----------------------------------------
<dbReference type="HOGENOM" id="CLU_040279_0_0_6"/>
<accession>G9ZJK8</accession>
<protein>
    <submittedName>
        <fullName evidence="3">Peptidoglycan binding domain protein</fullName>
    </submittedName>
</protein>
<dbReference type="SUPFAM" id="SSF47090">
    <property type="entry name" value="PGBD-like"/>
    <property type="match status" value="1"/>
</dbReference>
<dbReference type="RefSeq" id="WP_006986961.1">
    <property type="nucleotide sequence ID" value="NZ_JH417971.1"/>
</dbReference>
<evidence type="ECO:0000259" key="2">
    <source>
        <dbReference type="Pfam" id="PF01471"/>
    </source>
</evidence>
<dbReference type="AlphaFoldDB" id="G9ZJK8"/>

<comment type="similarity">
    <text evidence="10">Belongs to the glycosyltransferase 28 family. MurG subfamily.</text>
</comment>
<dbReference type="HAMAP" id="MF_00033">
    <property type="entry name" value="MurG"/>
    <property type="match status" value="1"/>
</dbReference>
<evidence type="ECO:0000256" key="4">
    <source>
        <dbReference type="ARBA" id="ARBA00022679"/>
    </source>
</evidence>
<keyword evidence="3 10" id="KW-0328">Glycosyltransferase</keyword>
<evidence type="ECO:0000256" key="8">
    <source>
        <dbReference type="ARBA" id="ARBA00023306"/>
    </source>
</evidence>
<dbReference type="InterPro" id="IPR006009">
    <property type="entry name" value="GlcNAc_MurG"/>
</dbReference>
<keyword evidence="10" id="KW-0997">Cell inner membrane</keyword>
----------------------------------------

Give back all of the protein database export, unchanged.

<dbReference type="HOGENOM" id="CLU_040279_0_0_6"/>
<accession>G9ZJK8</accession>
<protein>
    <submittedName>
        <fullName evidence="3">Peptidoglycan binding domain protein</fullName>
    </submittedName>
</protein>
<dbReference type="SUPFAM" id="SSF47090">
    <property type="entry name" value="PGBD-like"/>
    <property type="match status" value="1"/>
</dbReference>
<dbReference type="RefSeq" id="WP_006986961.1">
    <property type="nucleotide sequence ID" value="NZ_JH417971.1"/>
</dbReference>
<evidence type="ECO:0000259" key="2">
    <source>
        <dbReference type="Pfam" id="PF01471"/>
    </source>
</evidence>
<dbReference type="AlphaFoldDB" id="G9ZJK8"/>

<comment type="similarity">
    <text evidence="10">Belongs to the glycosyltransferase 28 family. MurG subfamily.</text>
</comment>
<dbReference type="HAMAP" id="MF_00033">
    <property type="entry name" value="MurG"/>
    <property type="match status" value="1"/>
</dbReference>
<evidence type="ECO:0000256" key="4">
    <source>
        <dbReference type="ARBA" id="ARBA00022679"/>
    </source>
</evidence>
<keyword evidence="3 10" id="KW-0328">Glycosyltransferase</keyword>
<evidence type="ECO:0000256" key="8">
    <source>
        <dbReference type="ARBA" id="ARBA00023306"/>
    </source>
</evidence>
<dbReference type="InterPro" id="IPR006009">
    <property type="entry name" value="GlcNAc_MurG"/>
</dbReference>
<keyword evidence="10" id="KW-0997">Cell inner membrane</keyword>